The European Environment Agency (EEA) on Tuesday unveiled an interactive map indicating the heatwave risk for European cities six decades from now on the basis of likely global warming trends.
Southern Spain, parts of southern France, Italy, Greece, Serbia and western Turkey are most exposed.
These regions are likely to notch up more than 50 days in the year when day temperatures will be greater than 35 degrees Celsius (95 degrees Fahrenheit) and nighttime temperatures will not dip below 20 C (68 F).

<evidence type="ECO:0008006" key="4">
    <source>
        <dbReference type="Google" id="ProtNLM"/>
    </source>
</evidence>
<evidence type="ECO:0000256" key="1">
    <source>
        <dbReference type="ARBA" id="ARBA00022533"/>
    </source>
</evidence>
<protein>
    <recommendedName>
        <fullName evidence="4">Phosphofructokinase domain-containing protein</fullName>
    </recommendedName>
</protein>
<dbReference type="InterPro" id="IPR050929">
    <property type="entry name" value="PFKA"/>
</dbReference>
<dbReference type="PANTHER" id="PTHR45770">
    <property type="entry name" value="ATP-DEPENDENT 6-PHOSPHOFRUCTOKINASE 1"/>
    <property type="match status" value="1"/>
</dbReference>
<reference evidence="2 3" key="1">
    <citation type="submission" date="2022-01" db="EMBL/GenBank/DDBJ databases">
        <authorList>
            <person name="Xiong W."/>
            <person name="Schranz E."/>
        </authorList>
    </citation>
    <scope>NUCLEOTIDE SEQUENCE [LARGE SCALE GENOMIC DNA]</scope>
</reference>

The northern rim of continental Europe, the British Isles, Scandinavia and the southern Baltic will have the least heatwave risk, according to the model, which looks at 2071-2100.
The map (http://www.eea.europa.eu/highlights/how-vulnerable-is-your-city) looks at 500 cities, factoring in the risk of "urban heat island"—heat that is stored in roads and concrete structures—and green areas that provide relief during heatwaves.
Explore further: EPA staff says agency needs to be tough on smog